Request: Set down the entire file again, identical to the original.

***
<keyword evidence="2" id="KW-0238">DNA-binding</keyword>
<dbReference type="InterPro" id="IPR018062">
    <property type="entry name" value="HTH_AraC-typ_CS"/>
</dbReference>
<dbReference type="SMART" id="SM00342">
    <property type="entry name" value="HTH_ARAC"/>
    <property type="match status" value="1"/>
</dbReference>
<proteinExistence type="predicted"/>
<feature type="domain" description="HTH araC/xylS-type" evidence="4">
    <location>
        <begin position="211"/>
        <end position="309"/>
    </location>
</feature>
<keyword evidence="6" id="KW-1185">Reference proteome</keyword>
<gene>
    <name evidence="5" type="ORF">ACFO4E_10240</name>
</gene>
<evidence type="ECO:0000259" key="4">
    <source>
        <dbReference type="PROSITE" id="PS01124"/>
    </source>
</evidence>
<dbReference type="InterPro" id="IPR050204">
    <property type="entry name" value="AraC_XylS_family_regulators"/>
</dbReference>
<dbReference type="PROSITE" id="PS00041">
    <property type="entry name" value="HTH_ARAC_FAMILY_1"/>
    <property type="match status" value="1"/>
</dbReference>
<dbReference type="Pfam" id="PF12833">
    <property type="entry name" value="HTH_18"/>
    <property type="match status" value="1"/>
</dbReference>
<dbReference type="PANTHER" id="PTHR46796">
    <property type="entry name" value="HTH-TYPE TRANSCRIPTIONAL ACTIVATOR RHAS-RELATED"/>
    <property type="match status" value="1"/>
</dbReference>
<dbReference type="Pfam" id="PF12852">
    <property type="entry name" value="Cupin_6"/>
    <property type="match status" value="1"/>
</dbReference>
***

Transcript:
<keyword evidence="2" id="KW-0238">DNA-binding</keyword>
<dbReference type="InterPro" id="IPR018062">
    <property type="entry name" value="HTH_AraC-typ_CS"/>
</dbReference>
<dbReference type="SMART" id="SM00342">
    <property type="entry name" value="HTH_ARAC"/>
    <property type="match status" value="1"/>
</dbReference>
<proteinExistence type="predicted"/>
<feature type="domain" description="HTH araC/xylS-type" evidence="4">
    <location>
        <begin position="211"/>
        <end position="309"/>
    </location>
</feature>
<keyword evidence="6" id="KW-1185">Reference proteome</keyword>
<gene>
    <name evidence="5" type="ORF">ACFO4E_10240</name>
</gene>
<evidence type="ECO:0000259" key="4">
    <source>
        <dbReference type="PROSITE" id="PS01124"/>
    </source>
</evidence>
<dbReference type="InterPro" id="IPR050204">
    <property type="entry name" value="AraC_XylS_family_regulators"/>
</dbReference>
<dbReference type="PROSITE" id="PS00041">
    <property type="entry name" value="HTH_ARAC_FAMILY_1"/>
    <property type="match status" value="1"/>
</dbReference>
<dbReference type="Pfam" id="PF12833">
    <property type="entry name" value="HTH_18"/>
    <property type="match status" value="1"/>
</dbReference>
<dbReference type="PANTHER" id="PTHR46796">
    <property type="entry name" value="HTH-TYPE TRANSCRIPTIONAL ACTIVATOR RHAS-RELATED"/>
    <property type="match status" value="1"/>
</dbReference>
<dbReference type="Pfam" id="PF12852">
    <property type="entry name" value="Cupin_6"/>
    <property type="match status" value="1"/>
</dbReference>